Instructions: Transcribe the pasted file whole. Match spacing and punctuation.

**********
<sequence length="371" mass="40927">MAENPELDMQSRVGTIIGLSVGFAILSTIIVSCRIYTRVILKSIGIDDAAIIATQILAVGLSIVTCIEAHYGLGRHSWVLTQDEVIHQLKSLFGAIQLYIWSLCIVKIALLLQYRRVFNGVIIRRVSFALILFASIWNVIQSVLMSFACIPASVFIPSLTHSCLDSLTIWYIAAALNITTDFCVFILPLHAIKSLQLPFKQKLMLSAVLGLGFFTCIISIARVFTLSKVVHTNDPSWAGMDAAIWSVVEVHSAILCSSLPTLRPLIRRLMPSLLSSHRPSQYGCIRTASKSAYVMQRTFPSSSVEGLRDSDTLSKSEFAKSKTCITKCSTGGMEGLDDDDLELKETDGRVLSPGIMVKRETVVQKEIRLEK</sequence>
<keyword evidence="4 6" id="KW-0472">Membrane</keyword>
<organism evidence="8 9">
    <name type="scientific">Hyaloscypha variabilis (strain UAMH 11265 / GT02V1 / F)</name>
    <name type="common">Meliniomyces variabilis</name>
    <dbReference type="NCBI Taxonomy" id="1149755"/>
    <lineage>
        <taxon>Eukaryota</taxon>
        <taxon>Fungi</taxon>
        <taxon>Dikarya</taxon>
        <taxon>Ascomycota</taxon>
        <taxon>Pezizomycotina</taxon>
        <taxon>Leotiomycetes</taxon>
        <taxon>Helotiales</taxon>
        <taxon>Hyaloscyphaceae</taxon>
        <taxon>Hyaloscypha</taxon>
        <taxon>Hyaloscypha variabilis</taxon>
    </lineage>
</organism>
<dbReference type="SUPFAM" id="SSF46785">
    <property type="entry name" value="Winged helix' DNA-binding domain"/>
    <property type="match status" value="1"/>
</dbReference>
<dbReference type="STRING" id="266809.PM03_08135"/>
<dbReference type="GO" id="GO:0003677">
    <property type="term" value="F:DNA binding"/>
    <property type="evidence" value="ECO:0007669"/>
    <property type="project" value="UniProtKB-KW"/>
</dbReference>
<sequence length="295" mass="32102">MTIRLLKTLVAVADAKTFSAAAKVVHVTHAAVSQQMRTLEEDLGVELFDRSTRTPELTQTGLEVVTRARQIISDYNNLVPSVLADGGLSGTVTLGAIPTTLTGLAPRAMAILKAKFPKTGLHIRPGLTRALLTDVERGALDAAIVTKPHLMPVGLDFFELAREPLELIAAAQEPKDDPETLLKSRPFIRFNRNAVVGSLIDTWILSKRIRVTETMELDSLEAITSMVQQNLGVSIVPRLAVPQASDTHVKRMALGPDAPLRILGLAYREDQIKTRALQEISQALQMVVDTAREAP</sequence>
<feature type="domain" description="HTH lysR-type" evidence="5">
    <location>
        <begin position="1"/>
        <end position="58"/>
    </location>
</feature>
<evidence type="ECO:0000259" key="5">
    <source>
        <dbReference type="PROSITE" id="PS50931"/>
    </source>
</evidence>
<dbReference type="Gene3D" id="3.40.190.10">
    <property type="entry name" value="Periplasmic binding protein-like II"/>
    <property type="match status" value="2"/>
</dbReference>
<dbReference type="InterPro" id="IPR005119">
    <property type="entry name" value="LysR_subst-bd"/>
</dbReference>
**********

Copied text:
<sequence length="371" mass="40927">MAENPELDMQSRVGTIIGLSVGFAILSTIIVSCRIYTRVILKSIGIDDAAIIATQILAVGLSIVTCIEAHYGLGRHSWVLTQDEVIHQLKSLFGAIQLYIWSLCIVKIALLLQYRRVFNGVIIRRVSFALILFASIWNVIQSVLMSFACIPASVFIPSLTHSCLDSLTIWYIAAALNITTDFCVFILPLHAIKSLQLPFKQKLMLSAVLGLGFFTCIISIARVFTLSKVVHTNDPSWAGMDAAIWSVVEVHSAILCSSLPTLRPLIRRLMPSLLSSHRPSQYGCIRTASKSAYVMQRTFPSSSVEGLRDSDTLSKSEFAKSKTCITKCSTGGMEGLDDDDLELKETDGRVLSPGIMVKRETVVQKEIRLEK</sequence>
<keyword evidence="4 6" id="KW-0472">Membrane</keyword>
<organism evidence="8 9">
    <name type="scientific">Hyaloscypha variabilis (strain UAMH 11265 / GT02V1 / F)</name>
    <name type="common">Meliniomyces variabilis</name>
    <dbReference type="NCBI Taxonomy" id="1149755"/>
    <lineage>
        <taxon>Eukaryota</taxon>
        <taxon>Fungi</taxon>
        <taxon>Dikarya</taxon>
        <taxon>Ascomycota</taxon>
        <taxon>Pezizomycotina</taxon>
        <taxon>Leotiomycetes</taxon>
        <taxon>Helotiales</taxon>
        <taxon>Hyaloscyphaceae</taxon>
        <taxon>Hyaloscypha</taxon>
        <taxon>Hyaloscypha variabilis</taxon>
    </lineage>
</organism>
<dbReference type="SUPFAM" id="SSF46785">
    <property type="entry name" value="Winged helix' DNA-binding domain"/>
    <property type="match status" value="1"/>
</dbReference>
<dbReference type="STRING" id="266809.PM03_08135"/>
<dbReference type="GO" id="GO:0003677">
    <property type="term" value="F:DNA binding"/>
    <property type="evidence" value="ECO:0007669"/>
    <property type="project" value="UniProtKB-KW"/>
</dbReference>
<sequence length="295" mass="32102">MTIRLLKTLVAVADAKTFSAAAKVVHVTHAAVSQQMRTLEEDLGVELFDRSTRTPELTQTGLEVVTRARQIISDYNNLVPSVLADGGLSGTVTLGAIPTTLTGLAPRAMAILKAKFPKTGLHIRPGLTRALLTDVERGALDAAIVTKPHLMPVGLDFFELAREPLELIAAAQEPKDDPETLLKSRPFIRFNRNAVVGSLIDTWILSKRIRVTETMELDSLEAITSMVQQNLGVSIVPRLAVPQASDTHVKRMALGPDAPLRILGLAYREDQIKTRALQEISQALQMVVDTAREAP</sequence>
<feature type="domain" description="HTH lysR-type" evidence="5">
    <location>
        <begin position="1"/>
        <end position="58"/>
    </location>
</feature>
<evidence type="ECO:0000259" key="5">
    <source>
        <dbReference type="PROSITE" id="PS50931"/>
    </source>
</evidence>
<dbReference type="Gene3D" id="3.40.190.10">
    <property type="entry name" value="Periplasmic binding protein-like II"/>
    <property type="match status" value="2"/>
</dbReference>
<dbReference type="InterPro" id="IPR005119">
    <property type="entry name" value="LysR_subst-bd"/>
</dbReference>